Detail of the gable showing St. Mark, Venice's patron apostle, with angels. The winged lion beneath is the symbol of the saint of Venice (right). A closeup of one of the gold ground mosaics known as the translation of the body of Saint Mark (lower right).
Inside San Marco
A shimmering effect is created by an interior covered in over 86,000 square feet gold glass tesserae. It'll take your breath away!
San Giorgio Maggiore
The San Giorgio Monastery was established in 982. That's when a Benedictine monk asked the doge Tribuno Memmo to donate the entire island for the establishment of a monastery. The monk, Giovanni Morosini, drained the island's marshes next to the church to get the ground for building and founded the monastery. Morosini then became its first abbot.
Beware of the Seagulls
Elisabetta said that pigeons, which are everywhere, are good luck. Seagulls, however, brought in by cruise ships, are not welcome in Venice.
Venice was dotted with these picturesque windows adorned with flowers. We saw more than a few gardens on roofs too.
If you're not worn out from sightseeing, Venice has a lot to see and do at night too - not the least of which is looking for a gelato shop!
THE next morning, Omar and I had an early breakfast so that we could go out and take pictures of the Grand Canal and San Marco Piazza. What a difference that made!
HIGHLIGHTS, DAY 2
San Marco Piazza and Grand Canal in the morning. It’s virtually empty and so beautiful. Plus, the weather was great - sunny and clear.
Omar commented on how the sunlight was different in Venice – brighter, clearer, more intense.
Getting to know Venice with our local tour guide, Elisabetta.
Venetian mask-making demonstration, learning about the different characters, and the shop.
Having lunch with other tour members - Russ, Kim, Nate, and Holly - and having gelato afterwards.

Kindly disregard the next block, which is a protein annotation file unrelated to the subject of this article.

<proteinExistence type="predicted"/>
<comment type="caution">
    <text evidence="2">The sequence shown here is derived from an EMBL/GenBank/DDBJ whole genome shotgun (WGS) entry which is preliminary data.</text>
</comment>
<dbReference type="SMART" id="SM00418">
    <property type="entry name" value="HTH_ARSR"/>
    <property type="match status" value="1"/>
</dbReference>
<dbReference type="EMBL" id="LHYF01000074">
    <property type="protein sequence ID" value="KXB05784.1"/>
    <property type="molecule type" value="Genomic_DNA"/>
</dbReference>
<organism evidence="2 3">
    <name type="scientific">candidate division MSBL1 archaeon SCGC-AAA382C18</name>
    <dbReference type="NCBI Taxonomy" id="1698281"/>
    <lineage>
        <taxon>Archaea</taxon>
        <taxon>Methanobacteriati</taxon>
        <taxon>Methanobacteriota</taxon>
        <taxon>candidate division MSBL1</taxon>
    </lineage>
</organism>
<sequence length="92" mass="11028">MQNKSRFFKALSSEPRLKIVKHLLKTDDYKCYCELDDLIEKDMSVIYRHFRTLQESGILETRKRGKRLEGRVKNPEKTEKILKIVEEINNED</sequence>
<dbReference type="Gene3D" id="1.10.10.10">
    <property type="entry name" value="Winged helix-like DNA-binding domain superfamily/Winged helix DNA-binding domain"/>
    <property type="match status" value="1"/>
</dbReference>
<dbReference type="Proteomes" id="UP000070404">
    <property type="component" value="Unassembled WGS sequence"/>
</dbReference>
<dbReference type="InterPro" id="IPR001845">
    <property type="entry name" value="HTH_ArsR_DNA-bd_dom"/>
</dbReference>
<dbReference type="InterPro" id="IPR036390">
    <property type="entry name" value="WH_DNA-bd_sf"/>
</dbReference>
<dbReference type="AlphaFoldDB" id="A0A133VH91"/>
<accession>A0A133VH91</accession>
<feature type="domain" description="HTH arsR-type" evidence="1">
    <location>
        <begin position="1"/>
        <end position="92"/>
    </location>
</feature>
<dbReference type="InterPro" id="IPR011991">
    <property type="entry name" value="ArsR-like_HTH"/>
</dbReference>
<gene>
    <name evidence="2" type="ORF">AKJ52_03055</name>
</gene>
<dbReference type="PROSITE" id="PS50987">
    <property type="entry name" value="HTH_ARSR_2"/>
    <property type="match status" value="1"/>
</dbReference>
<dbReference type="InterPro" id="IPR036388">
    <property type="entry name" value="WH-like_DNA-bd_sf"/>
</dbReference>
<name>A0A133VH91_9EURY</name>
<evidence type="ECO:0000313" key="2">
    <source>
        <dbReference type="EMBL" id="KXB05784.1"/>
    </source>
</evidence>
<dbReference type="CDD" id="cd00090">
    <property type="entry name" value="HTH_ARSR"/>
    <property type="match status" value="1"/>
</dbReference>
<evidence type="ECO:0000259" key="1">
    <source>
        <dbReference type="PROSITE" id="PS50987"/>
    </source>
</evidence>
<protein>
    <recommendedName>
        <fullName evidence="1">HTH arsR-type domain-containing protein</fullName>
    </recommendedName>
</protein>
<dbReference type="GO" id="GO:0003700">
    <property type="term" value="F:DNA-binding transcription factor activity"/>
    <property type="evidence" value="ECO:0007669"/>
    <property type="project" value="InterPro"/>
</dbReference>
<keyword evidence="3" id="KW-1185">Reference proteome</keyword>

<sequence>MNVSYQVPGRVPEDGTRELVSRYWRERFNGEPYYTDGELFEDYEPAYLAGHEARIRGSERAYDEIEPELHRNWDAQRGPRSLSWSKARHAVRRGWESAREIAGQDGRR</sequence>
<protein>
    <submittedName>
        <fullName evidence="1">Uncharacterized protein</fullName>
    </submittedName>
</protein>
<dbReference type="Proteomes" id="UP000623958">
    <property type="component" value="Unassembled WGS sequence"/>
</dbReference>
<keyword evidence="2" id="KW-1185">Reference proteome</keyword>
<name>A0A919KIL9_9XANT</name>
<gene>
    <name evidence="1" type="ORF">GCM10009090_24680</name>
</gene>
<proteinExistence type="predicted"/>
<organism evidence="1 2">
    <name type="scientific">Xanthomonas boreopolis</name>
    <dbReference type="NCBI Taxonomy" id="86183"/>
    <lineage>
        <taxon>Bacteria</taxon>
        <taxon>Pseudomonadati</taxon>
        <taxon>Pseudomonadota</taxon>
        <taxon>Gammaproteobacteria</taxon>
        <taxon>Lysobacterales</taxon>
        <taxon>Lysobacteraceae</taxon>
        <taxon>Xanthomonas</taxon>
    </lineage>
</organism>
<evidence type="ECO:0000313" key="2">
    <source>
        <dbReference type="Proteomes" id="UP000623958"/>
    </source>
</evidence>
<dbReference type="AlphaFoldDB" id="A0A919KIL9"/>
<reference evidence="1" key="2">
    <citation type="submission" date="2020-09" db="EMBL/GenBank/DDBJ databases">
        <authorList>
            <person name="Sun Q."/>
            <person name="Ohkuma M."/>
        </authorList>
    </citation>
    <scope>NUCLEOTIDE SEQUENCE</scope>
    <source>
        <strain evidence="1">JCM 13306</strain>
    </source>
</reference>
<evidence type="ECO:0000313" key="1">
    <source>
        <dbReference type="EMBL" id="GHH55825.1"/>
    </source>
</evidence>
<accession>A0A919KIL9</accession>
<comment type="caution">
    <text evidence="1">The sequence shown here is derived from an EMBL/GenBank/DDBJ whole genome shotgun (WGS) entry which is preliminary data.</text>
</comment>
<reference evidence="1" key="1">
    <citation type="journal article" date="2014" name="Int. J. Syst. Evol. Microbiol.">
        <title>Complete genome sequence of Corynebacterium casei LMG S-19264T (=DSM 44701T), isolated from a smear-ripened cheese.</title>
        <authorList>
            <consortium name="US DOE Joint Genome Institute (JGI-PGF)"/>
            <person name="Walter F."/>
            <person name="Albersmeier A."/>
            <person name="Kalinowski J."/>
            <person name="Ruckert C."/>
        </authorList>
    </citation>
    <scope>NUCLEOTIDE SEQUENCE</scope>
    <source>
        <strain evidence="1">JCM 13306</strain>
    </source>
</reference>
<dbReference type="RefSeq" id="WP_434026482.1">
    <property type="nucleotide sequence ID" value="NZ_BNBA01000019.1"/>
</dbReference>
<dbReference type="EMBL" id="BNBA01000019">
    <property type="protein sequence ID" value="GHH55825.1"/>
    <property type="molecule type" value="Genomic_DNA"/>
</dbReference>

Skipping the long line to St. Mark’s Basilica and visiting the Doge’s Palace.
Image above: San Marco Basin with Santa Maria della Salute (or just Salute) across the water and to the far right.
The Bells of the Campanile at St. Mark's Basilica
MORE TRAVEL TIPS
In Rick Steves book, Best of Europe, there’s a tip on how to skip the long line to get into St. Mark’s Basilica. It really works! Six of us went together and split up into groups of three. Instead of waiting in line, we went straight to Ateneo San Basso, where Omar and one of the other guys checked in their backpacks and each got a claim ticket. We approached the entrance to St. Mark’s from the left, totally bypassing the long line that wound around to the right. Each group presented their claim ticket to the gatekeeper, and he let us all in! Afterwards, we went back to Ateneo San Basso and picked up our bags.
Adventures in ITALIAN
I don’t recall using a lot of Italian. Then again, a lot of our time was spent with our guides and local guides. But even off on our own at restaurants and shops, we didn’t use as much as I thought we would. Of course, like in other countries, we used common greetings - it's just polite. Here are some of the words and phrases we used most:
Buon giorno – Good day
Bene – Good
Grazie/Per favore – Please/Thank you
Si/No – Yes/No
Parla inglese? – Do you speak English?
Arrivederci – Good-bye
Andiamo! – Let’s go!
Gelato – delicious Italian ice cream that’s next to impossible to find back home – I’m talking about the good stuff!